The Llawnroc, Cornwall


Cornwall was baking, the hedgerows alive with the chirping of birds and the buzzing of arthropods. As we sliced through the twisting country lanes in the old convertible, I could almost hear my skin peeling under the commanding rays of an unexpected summer sunbath. I couldn’t wait to get to our sea view room at The Llawnroc Hotel, throw open the windows and have the fresh sea breeze cool my shiny complexion.

The Llawnroc is a modern affair and not what one expects to find in a sleepy Cornish village. Upon entering our room on the first floor we were greeted to something of a greenhouse effect as the floor-to-ceiling windows had reaped every UV ray since sunrise. I attempted to cool the room by harnessing a refreshing sea breeze, but found that it was only possible to open one small hatch in the window to an angle of 45 degrees; the curse of the health and safety inspector perhaps? (rather than preventing us from tumbling out of windows to an untimely death, the inspector wants us to bake alive instead). With beads of sweat now running down my forehead, I dashed over to the aircon unit and set it to what I thought would equate to ‘snow storm’ mode. The machine grumbled a little and sighed, but barely gave me an icy whisper.

Now panicking for fear of being poached in my own sweat, I scampered into the bathroom and stripped off all my clothes, frantically splashing cold water over my face and body in an attempt to cool down. I padded back into the room with dripping hair like the creature from the Black Lagoon, to be greeted by an excitable shriek from Her Ladyship: “Darling! Everyone can see you!” I glanced out of the large picture window and noticed that our fellow guests on the terrace could see me in all my natural glory. They could see every inch…of our room. I dived back into the bathroom and sheepishly wrapped a towel around my glistening torso; even lying flat on the bed we were clearly visible to everyone enjoying drinks and food on the terrace, and they all appeared to be watching us intently. “Bunch of bloody perverts!” I grumbled.

I reluctantly drew the curtains and we lay in the darkness, baking in the gloom and wondering what sort of misanthrope had designed a hotel where every ‘sea view’ room is so overlooked by the terrace that one must keep the curtains closed at all times (either that, or don’t walk around naked, but I dislike having my wardrobe choices narrowed by an architect), rather rendering the ‘sea view’ element of the room’s selling point completely redundant.

We resolved that the best course of action was to leave the hotel and saunter down to the beach instead, and a few minutes later we found a cosy spot by some rocks in a small cove where I toddled about exploring rock pools and crevices in the cliff face in the hope of finding some hidden treasure (all I found was a piece of rusting wire, hardly ‘pieces of eight’).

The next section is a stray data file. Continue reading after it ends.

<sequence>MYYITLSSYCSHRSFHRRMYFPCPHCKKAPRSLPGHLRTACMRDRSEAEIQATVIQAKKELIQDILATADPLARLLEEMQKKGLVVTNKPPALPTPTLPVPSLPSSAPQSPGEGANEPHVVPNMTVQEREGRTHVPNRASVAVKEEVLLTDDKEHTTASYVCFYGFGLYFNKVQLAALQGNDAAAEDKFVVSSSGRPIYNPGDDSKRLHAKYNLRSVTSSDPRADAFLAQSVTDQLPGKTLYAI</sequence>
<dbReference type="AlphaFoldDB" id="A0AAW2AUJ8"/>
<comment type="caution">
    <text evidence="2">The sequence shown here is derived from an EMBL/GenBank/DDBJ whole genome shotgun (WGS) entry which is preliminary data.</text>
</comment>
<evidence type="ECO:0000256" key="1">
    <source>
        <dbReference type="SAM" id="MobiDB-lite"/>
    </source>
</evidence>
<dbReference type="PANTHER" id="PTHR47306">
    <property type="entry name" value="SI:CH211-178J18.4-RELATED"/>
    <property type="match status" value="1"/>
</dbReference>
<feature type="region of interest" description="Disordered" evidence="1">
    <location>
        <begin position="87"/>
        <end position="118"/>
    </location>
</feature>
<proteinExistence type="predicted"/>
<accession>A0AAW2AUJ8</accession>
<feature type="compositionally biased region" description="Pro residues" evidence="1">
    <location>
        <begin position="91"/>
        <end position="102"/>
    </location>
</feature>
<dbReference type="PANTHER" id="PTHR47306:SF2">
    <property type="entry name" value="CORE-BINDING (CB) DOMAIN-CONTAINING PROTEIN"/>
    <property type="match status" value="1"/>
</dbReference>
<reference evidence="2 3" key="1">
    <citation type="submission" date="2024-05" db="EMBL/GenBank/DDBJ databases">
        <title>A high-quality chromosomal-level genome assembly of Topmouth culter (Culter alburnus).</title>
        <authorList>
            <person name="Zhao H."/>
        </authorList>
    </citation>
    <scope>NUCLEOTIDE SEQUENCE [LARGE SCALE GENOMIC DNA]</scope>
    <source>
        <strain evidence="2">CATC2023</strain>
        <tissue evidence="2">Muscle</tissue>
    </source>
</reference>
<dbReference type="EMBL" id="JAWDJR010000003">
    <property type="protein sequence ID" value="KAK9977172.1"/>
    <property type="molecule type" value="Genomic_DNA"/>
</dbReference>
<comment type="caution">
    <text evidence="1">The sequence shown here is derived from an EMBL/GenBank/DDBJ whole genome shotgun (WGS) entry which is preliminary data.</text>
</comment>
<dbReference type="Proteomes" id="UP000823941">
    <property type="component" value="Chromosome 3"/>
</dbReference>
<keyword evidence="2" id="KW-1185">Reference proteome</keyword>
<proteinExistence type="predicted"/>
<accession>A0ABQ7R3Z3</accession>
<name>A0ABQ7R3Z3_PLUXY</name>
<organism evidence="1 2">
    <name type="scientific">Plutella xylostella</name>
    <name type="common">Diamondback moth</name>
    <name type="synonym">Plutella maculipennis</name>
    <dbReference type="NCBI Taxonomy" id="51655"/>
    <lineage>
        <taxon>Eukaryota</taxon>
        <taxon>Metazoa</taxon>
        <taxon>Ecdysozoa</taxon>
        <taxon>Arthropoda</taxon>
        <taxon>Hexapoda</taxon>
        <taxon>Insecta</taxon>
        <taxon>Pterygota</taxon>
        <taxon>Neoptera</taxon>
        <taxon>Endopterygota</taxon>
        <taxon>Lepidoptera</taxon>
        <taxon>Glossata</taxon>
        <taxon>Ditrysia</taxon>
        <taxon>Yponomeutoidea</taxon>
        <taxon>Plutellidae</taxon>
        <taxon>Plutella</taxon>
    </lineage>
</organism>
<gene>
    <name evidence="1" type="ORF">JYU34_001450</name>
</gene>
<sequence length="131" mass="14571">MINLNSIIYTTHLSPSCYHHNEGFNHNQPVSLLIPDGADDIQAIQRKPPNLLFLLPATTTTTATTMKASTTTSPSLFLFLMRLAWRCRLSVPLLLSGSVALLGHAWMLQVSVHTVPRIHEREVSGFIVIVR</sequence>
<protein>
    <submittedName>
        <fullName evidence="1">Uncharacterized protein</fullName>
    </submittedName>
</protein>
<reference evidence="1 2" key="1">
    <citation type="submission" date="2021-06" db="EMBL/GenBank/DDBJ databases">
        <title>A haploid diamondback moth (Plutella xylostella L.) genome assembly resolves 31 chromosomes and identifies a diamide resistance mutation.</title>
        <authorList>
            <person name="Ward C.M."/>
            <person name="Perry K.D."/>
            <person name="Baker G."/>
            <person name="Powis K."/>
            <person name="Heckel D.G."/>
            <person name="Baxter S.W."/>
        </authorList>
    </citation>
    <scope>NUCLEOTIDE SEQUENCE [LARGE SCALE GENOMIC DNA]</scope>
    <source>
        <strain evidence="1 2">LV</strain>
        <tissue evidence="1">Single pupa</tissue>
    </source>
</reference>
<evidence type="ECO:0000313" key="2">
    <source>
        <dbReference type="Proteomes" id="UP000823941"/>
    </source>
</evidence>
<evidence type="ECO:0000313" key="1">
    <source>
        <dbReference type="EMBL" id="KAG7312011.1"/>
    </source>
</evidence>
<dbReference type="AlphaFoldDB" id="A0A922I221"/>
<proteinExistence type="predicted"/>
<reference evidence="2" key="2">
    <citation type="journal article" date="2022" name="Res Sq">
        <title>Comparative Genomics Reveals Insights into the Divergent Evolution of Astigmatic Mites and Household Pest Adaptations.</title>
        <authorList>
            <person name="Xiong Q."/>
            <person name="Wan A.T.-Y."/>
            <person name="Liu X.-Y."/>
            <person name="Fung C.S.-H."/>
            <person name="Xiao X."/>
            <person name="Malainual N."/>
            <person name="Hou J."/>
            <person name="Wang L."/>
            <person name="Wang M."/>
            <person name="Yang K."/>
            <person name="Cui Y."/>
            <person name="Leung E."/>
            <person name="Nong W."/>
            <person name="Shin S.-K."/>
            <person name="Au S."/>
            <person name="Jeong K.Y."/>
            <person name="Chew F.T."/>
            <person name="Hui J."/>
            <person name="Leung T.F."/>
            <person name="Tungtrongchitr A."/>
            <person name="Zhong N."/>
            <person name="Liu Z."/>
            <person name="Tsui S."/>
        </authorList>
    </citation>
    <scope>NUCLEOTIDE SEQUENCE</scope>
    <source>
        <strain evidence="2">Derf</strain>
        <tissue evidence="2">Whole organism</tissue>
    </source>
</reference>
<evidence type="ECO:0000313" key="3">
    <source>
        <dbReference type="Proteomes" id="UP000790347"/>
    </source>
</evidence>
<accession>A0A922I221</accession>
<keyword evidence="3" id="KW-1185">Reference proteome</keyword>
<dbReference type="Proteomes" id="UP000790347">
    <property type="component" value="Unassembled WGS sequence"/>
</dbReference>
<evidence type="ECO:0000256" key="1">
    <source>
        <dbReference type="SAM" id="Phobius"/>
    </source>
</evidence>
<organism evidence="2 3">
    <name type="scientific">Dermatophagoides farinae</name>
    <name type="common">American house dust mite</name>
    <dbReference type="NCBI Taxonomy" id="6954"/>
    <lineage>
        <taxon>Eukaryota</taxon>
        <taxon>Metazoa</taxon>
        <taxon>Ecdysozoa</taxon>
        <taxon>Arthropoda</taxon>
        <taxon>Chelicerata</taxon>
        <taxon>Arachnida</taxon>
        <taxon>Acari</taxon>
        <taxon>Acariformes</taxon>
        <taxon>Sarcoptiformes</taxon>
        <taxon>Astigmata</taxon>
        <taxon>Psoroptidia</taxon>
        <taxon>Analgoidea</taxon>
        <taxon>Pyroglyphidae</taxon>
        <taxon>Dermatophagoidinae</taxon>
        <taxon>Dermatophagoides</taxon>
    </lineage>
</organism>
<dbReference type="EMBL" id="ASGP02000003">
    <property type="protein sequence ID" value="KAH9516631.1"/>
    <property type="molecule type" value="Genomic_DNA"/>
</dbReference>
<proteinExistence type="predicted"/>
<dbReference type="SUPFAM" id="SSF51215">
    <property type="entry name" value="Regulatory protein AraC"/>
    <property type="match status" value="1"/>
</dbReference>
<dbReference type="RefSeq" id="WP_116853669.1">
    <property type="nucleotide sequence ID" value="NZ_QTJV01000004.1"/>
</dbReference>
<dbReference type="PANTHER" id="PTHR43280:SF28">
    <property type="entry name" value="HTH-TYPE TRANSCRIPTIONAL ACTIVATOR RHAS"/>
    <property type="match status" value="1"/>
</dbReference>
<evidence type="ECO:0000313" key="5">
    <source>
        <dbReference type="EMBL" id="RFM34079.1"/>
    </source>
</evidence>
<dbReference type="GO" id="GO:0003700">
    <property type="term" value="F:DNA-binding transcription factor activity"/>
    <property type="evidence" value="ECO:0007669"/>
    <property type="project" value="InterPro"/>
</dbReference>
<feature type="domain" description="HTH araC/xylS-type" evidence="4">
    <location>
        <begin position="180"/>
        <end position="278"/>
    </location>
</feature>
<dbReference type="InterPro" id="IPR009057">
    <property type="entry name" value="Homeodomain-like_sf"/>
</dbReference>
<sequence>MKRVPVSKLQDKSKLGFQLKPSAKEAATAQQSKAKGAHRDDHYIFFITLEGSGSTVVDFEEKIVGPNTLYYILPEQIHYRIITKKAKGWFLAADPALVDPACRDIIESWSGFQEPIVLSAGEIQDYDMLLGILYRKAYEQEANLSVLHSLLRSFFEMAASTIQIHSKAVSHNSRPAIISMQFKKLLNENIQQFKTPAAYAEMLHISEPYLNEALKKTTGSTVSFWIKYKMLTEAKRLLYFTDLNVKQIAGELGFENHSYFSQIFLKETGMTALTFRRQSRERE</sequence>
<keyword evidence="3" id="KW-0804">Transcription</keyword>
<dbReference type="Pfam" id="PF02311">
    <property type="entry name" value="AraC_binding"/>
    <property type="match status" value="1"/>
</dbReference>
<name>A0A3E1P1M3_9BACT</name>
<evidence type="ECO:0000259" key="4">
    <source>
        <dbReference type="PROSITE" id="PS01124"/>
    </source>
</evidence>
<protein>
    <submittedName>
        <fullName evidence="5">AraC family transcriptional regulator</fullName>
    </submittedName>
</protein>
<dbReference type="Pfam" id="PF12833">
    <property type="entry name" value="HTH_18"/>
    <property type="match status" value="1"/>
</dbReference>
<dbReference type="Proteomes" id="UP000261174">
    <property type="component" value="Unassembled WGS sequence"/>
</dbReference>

As the sun began to dip, we headed back to our dark sauna of a room to get ready for dinner, only to find that the tide had cut off our path back to the main beach, leaving us to climb a hundred stairs straight up the cliff face as our only means of escape. We took consolation in the fact that it would be a good calorie burn before what we hoped would be a hearty meal.

The main dining room at The Llawnroc – Gwineas Bistro – is a tiled, clattering affair, so we took a more serene table outside on the terrace where we enjoyed a glass of wine while observing our fellow guests in their goldfish bowl rooms, all of them with the curtains closed (no exhibitionists in residence that evening).

Fortunately the food was our saviour, and a starter of well fed scallops in a deliciously unctuous garlic butter sauce set the mood for a tasty meal of local produce, followed by freshly caught fish and sensitively treated pasta, all cooked with the love and attention that any chef working in this area is bound to bestow on such fine ingredients. After some comfortingly indulgent chocolate desserts, we nestled up on one of the outdoor sofas below a heated canopy and observed a strange series of what looked like camera flashes from a distant house on the hillside, prompting a curious debate about what was going on there. We decided it was a local fisherman who’d regretfully netted an electric eel.

The next morning we had a hearty and tasty breakfast served in our room (at no extra charge, though oddly they do charge for a newspaper). As I chomped away on the B and E in full view of the seagulls and the peckish guests on the terrace, I wondered if the Llawnroc might consider installing some Venetian blinds for people who’d like to recline in relative privacy without completely obscuring the sea views. It seems a shame that the hotel’s premium rooms come inclusive of an odd design flaw, but if privacy of this kind isn’t an issue for you (nobody on TripAdvisor appears to have complained about this – so perhaps I’m in the minority), then this might just be the perfect location for your Cornish break next summer.

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